Federal prosecutors in Manhattan have announced a seizure of nearly $3.4 billion in Bitcoin from a 32-year-old real estate developer named James Zhong. Zhong recently pleaded guilty to wire fraud in connection with a scam pulled against the infamous “dark web” marketplace Silk Road some ten years ago before it was itself shut down by federal authorities.
The figure is enough to make the action the second-largest cryptocurrency seizure ever carried out by the Department of Justice. The raid happened back in November of last year, when investigators traced more than 50,000 bitcoins to Zhong that were the cyber-property of Silk Road founder (and convicted felon currently serving a life sentence) Ross Ulbricht. At the time of the seizure, Bitcoin was trading in the neighborhood of $60,000 which gave the cache a total value of $3.4 billion. At today’s Bitcoin price of just under $19,000, the 50,000+ coins are worth around $900 million.
A decade ago, when he was still in his early 20s, James Zhong allegedly carried out a complex scheme against Silk Road by creating several phony Silk Road accounts and orchestrating more than a hundred automatic transactions that essentially tricked the platform into releasing large amounts of cryptocurrency into his own accounts. After transferring the money to his own legitimate accounts, the money was basically his – for the decade it took for the authorities to catch up to him, anyway.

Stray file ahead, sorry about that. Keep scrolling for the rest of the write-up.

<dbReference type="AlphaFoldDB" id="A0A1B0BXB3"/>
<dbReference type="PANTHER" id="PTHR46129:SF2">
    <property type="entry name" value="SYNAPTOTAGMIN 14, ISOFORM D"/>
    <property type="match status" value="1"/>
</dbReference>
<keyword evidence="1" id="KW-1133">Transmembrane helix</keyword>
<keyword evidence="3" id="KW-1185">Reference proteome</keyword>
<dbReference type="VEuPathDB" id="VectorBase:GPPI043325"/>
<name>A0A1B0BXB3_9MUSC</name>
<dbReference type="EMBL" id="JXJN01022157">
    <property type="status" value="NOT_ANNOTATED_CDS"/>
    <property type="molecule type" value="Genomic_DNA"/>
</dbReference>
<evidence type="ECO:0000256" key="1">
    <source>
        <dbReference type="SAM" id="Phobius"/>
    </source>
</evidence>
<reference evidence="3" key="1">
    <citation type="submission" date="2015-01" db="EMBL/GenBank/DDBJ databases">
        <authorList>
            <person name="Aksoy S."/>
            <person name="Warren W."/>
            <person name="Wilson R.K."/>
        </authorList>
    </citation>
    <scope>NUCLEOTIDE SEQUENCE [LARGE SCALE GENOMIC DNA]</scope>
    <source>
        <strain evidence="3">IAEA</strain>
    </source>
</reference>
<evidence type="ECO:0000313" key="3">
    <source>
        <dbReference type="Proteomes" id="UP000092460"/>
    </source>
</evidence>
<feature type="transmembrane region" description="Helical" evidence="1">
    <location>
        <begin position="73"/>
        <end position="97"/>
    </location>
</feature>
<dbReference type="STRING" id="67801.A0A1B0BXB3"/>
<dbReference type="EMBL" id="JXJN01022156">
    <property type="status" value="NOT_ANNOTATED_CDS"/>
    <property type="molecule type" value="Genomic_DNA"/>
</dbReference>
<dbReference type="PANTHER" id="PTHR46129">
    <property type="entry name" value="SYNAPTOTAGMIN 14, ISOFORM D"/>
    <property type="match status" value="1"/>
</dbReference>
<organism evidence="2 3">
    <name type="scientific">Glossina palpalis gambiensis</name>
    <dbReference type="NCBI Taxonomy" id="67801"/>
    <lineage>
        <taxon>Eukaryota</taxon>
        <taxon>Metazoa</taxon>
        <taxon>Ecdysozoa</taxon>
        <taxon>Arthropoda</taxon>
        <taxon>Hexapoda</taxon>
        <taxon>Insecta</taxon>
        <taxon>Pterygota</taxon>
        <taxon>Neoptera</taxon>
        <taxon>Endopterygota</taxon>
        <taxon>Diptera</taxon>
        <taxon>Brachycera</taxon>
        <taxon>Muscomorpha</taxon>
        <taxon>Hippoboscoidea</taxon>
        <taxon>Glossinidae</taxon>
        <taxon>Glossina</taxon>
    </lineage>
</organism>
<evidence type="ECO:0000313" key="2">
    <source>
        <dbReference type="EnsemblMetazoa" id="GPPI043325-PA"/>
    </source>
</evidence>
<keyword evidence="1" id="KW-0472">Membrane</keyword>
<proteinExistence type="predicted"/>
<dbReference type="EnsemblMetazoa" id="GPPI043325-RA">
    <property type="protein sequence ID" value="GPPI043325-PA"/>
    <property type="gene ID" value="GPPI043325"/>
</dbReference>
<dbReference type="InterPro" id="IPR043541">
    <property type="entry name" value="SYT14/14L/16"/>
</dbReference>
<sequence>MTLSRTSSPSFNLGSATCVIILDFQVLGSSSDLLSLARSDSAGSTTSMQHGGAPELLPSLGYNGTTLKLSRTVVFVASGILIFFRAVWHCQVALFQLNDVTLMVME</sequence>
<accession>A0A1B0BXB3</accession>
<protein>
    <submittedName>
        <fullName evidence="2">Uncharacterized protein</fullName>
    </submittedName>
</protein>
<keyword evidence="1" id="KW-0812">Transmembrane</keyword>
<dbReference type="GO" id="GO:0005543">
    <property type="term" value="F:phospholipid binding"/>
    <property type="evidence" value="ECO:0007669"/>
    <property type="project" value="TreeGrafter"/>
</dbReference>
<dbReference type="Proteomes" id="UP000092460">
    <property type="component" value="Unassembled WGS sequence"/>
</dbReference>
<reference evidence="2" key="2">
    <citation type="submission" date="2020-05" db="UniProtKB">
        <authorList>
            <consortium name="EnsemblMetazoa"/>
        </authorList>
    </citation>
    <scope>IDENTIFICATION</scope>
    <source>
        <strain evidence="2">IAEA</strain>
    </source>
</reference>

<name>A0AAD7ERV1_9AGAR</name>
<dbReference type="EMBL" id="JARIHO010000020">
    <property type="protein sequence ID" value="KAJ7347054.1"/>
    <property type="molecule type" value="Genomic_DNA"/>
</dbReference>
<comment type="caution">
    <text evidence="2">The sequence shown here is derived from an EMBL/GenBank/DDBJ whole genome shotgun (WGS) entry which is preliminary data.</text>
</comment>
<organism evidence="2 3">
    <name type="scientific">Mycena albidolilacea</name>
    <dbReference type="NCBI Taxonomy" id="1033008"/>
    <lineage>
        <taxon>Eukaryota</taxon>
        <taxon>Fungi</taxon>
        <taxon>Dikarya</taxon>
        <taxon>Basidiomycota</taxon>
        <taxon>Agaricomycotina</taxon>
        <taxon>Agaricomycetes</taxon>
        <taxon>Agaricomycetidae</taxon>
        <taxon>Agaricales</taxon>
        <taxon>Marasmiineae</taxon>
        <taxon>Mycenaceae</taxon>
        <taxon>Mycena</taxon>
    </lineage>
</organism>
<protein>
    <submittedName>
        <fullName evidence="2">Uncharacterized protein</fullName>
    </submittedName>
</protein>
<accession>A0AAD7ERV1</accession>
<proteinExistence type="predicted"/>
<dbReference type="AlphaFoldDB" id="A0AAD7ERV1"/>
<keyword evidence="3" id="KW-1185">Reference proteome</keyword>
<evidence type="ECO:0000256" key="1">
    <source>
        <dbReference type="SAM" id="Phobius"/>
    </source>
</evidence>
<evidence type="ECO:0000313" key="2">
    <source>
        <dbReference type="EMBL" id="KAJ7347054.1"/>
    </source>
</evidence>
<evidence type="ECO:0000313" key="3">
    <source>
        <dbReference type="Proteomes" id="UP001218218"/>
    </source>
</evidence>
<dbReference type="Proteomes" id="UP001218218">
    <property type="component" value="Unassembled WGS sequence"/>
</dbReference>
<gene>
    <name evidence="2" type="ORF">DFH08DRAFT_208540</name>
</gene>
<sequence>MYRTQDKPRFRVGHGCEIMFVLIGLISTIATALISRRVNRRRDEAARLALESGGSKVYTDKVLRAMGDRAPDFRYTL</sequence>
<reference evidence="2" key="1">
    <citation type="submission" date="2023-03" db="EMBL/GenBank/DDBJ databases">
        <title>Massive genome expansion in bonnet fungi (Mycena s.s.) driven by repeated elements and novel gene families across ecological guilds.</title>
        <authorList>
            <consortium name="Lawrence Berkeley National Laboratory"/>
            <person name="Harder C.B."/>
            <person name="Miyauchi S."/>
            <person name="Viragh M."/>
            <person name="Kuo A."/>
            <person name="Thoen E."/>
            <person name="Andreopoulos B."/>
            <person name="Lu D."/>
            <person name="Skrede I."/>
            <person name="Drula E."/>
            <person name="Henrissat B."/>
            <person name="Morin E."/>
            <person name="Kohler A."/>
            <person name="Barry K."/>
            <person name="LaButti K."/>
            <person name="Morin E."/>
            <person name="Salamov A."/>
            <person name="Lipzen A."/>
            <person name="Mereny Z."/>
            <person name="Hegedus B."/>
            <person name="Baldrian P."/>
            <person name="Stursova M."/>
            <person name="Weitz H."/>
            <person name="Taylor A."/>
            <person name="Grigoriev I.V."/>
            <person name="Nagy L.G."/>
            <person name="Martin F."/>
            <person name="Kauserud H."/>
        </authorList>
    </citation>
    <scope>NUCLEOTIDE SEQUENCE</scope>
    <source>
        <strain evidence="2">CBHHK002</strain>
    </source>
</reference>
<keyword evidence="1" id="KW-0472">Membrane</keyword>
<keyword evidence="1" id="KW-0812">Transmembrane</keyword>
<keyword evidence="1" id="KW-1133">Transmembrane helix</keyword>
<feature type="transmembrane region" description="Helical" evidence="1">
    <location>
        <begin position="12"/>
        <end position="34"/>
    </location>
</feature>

Damian Williams is the US Attorney for the Southern District of New York, and he had this to say about the seizure in a press statement:
“For almost ten years, the whereabouts of this massive chunk of missing Bitcoin had ballooned into an over $3.3 billion mystery…Thanks to state-of-the-art cryptocurrency tracing and good old-fashioned police work, law enforcement located and recovered this impressive cache of crime proceeds.”
The crypto was found in a popcorn tin tucked away in Zhong’s bathroom closet, authorities say. Following the seizure, Zhong voluntarily surrendered another 1,000 bitcoins to investigators, and he’s also pledged to cooperate to find the remaining missing tokens and provide technical know-how to access them.
In stealing from Silk Road, Zhong was essentially engaged in a Simon Templar-like activity of stealing money from a criminal enterprise, and since the money he stole came from crimes that Ulbricht is currently serving a life sentence for, he’s not on the hook for any victim restitution. Instead, he’s agreed as part of his plea agreement to sign over the 80 percent stake he owned in a development company to the government.